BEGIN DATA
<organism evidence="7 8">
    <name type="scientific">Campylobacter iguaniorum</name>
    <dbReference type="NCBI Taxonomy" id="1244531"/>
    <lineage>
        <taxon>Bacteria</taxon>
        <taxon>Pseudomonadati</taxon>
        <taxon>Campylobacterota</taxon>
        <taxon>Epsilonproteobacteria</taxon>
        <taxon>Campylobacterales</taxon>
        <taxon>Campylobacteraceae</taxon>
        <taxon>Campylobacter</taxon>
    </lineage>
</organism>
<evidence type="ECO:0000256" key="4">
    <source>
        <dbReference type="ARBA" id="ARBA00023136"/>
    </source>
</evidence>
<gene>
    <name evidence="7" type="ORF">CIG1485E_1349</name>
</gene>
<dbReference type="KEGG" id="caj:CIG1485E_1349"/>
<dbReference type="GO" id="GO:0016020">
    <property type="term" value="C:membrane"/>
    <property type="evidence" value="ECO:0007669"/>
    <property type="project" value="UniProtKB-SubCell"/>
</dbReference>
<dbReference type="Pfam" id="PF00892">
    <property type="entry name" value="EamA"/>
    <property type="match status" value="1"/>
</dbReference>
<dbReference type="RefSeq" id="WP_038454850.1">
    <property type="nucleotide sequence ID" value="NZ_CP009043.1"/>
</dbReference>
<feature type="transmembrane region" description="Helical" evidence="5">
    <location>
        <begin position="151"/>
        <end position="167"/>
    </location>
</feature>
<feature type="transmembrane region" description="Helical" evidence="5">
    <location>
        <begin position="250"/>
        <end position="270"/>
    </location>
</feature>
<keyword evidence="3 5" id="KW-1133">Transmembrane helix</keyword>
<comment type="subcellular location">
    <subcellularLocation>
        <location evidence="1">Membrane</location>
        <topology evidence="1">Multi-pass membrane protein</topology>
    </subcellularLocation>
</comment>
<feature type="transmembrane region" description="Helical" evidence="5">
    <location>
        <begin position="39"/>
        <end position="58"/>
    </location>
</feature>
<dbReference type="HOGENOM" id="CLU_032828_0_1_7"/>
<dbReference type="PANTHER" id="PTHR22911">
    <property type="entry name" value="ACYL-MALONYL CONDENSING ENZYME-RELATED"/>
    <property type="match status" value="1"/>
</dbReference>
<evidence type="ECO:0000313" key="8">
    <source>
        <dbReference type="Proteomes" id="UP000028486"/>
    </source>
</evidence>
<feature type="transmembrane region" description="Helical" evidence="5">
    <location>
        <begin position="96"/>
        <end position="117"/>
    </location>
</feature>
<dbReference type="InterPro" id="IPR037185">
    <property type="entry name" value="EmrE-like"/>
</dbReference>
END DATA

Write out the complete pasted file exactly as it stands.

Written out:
<organism evidence="7 8">
    <name type="scientific">Campylobacter iguaniorum</name>
    <dbReference type="NCBI Taxonomy" id="1244531"/>
    <lineage>
        <taxon>Bacteria</taxon>
        <taxon>Pseudomonadati</taxon>
        <taxon>Campylobacterota</taxon>
        <taxon>Epsilonproteobacteria</taxon>
        <taxon>Campylobacterales</taxon>
        <taxon>Campylobacteraceae</taxon>
        <taxon>Campylobacter</taxon>
    </lineage>
</organism>
<evidence type="ECO:0000256" key="4">
    <source>
        <dbReference type="ARBA" id="ARBA00023136"/>
    </source>
</evidence>
<gene>
    <name evidence="7" type="ORF">CIG1485E_1349</name>
</gene>
<dbReference type="KEGG" id="caj:CIG1485E_1349"/>
<dbReference type="GO" id="GO:0016020">
    <property type="term" value="C:membrane"/>
    <property type="evidence" value="ECO:0007669"/>
    <property type="project" value="UniProtKB-SubCell"/>
</dbReference>
<dbReference type="Pfam" id="PF00892">
    <property type="entry name" value="EamA"/>
    <property type="match status" value="1"/>
</dbReference>
<dbReference type="RefSeq" id="WP_038454850.1">
    <property type="nucleotide sequence ID" value="NZ_CP009043.1"/>
</dbReference>
<feature type="transmembrane region" description="Helical" evidence="5">
    <location>
        <begin position="151"/>
        <end position="167"/>
    </location>
</feature>
<feature type="transmembrane region" description="Helical" evidence="5">
    <location>
        <begin position="250"/>
        <end position="270"/>
    </location>
</feature>
<keyword evidence="3 5" id="KW-1133">Transmembrane helix</keyword>
<comment type="subcellular location">
    <subcellularLocation>
        <location evidence="1">Membrane</location>
        <topology evidence="1">Multi-pass membrane protein</topology>
    </subcellularLocation>
</comment>
<feature type="transmembrane region" description="Helical" evidence="5">
    <location>
        <begin position="39"/>
        <end position="58"/>
    </location>
</feature>
<dbReference type="HOGENOM" id="CLU_032828_0_1_7"/>
<dbReference type="PANTHER" id="PTHR22911">
    <property type="entry name" value="ACYL-MALONYL CONDENSING ENZYME-RELATED"/>
    <property type="match status" value="1"/>
</dbReference>
<evidence type="ECO:0000313" key="8">
    <source>
        <dbReference type="Proteomes" id="UP000028486"/>
    </source>
</evidence>
<feature type="transmembrane region" description="Helical" evidence="5">
    <location>
        <begin position="96"/>
        <end position="117"/>
    </location>
</feature>
<dbReference type="InterPro" id="IPR037185">
    <property type="entry name" value="EmrE-like"/>
</dbReference>